The announcement of the expansion of the WNCL – the elite domestic 50-over competition in Australia – has been greeted with largely positive headlines… because it is a positive headline.
The WNCL – Women’s National Cricket League – has been running in more-or-less its current format since 1996-97, starting as a home and away league, with a 3-match final series.
This has slowly evolved over the years to the current setup, with 7 teams playing each other once in the league, followed by a one-off final between the top two.
One constant throughout has been New South Wales, who have never failed to reach the final, and have won the tournament 19 times. The only other teams to have won it are Victoria (twice) and South Australia (once).
As with the Women’s County Championship in England, the WNCL has for most of its history been an amateur affair; but the professionalisation of domestic cricket in Australia has now created an opportunity to expand the competition – something the top players have been demanding for a while.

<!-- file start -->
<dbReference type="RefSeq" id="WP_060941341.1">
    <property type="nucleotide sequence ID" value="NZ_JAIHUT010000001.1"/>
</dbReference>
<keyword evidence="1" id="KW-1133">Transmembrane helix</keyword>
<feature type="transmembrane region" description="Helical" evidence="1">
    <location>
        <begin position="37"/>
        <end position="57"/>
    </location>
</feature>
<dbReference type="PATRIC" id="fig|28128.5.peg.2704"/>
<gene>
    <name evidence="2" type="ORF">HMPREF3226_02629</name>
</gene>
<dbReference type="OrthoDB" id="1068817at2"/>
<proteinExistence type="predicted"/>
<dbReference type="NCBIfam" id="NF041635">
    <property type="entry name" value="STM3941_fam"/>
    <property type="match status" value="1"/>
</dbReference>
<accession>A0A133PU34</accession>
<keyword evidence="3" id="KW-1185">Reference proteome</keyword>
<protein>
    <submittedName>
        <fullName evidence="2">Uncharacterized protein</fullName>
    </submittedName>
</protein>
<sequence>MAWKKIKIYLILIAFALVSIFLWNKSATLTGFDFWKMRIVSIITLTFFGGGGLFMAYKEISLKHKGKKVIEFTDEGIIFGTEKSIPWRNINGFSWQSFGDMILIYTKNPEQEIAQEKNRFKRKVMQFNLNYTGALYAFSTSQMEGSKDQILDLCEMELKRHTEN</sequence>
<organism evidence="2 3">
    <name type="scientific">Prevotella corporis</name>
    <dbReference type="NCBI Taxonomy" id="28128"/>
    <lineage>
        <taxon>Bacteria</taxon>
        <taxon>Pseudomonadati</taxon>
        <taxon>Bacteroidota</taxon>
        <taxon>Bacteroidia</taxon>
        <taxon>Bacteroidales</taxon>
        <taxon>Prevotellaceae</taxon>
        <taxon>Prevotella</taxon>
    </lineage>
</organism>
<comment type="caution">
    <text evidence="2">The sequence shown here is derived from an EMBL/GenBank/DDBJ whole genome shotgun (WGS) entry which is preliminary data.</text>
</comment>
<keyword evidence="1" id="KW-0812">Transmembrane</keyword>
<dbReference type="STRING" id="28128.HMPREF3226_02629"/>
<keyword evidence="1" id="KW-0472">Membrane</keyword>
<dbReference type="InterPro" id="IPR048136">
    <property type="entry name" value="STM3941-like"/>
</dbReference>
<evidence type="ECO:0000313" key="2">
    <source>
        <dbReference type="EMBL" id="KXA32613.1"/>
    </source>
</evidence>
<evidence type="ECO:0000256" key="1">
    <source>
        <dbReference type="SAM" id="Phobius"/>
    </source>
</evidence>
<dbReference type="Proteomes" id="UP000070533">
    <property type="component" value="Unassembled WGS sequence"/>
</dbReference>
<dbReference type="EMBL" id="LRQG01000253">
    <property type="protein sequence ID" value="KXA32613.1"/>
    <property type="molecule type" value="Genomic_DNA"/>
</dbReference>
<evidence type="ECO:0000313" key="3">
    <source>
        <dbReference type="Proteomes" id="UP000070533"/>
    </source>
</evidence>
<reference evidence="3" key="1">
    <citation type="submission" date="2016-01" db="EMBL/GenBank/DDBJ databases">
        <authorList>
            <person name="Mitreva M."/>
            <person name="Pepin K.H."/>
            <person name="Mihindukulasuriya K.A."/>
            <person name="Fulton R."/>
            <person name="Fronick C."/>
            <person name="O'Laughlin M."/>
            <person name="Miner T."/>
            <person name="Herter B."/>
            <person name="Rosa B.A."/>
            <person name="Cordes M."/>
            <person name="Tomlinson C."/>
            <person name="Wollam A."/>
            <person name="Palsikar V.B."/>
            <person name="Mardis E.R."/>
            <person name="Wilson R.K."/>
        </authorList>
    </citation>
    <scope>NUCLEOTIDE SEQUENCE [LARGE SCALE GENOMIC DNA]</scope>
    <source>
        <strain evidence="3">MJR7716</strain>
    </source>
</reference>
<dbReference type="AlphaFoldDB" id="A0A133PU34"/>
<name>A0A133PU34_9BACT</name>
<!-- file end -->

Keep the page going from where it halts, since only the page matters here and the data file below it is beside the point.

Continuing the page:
However, instead of going the full distance, and expanding the WNCL (back) to a full “home and away” league, Cricket Australia have chosen the most bizarre compromise – adding just two more matches for each side, so some teams will play each other twice, and others only once.
Although there is a precedent for this in the (Men’s) BBL, where “extra” matches have been scheduled to double-up the number of highly profitable “derbies”, it is still a terrible idea, because it means two teams (ACT and Queensland this coming season) have to play perennial champions New South Wales twice, making a mockery of the balance of the tournament.
Admittedly, this is hardly the end of the world – outside of the women’s cricket bubble, few care about the WNCL, with matches typically attended by only a handful of spectators. But surely the opportunity here was to change that? Instead, Cricket Australia have bottled it and broken the tournament as a genuine sporting contest.
Cricket Australia have led the way in taking the women’s game to remarkable new heights in the past 10 years; but they’ve called this one wrong… and we shouldn’t be afraid to say so!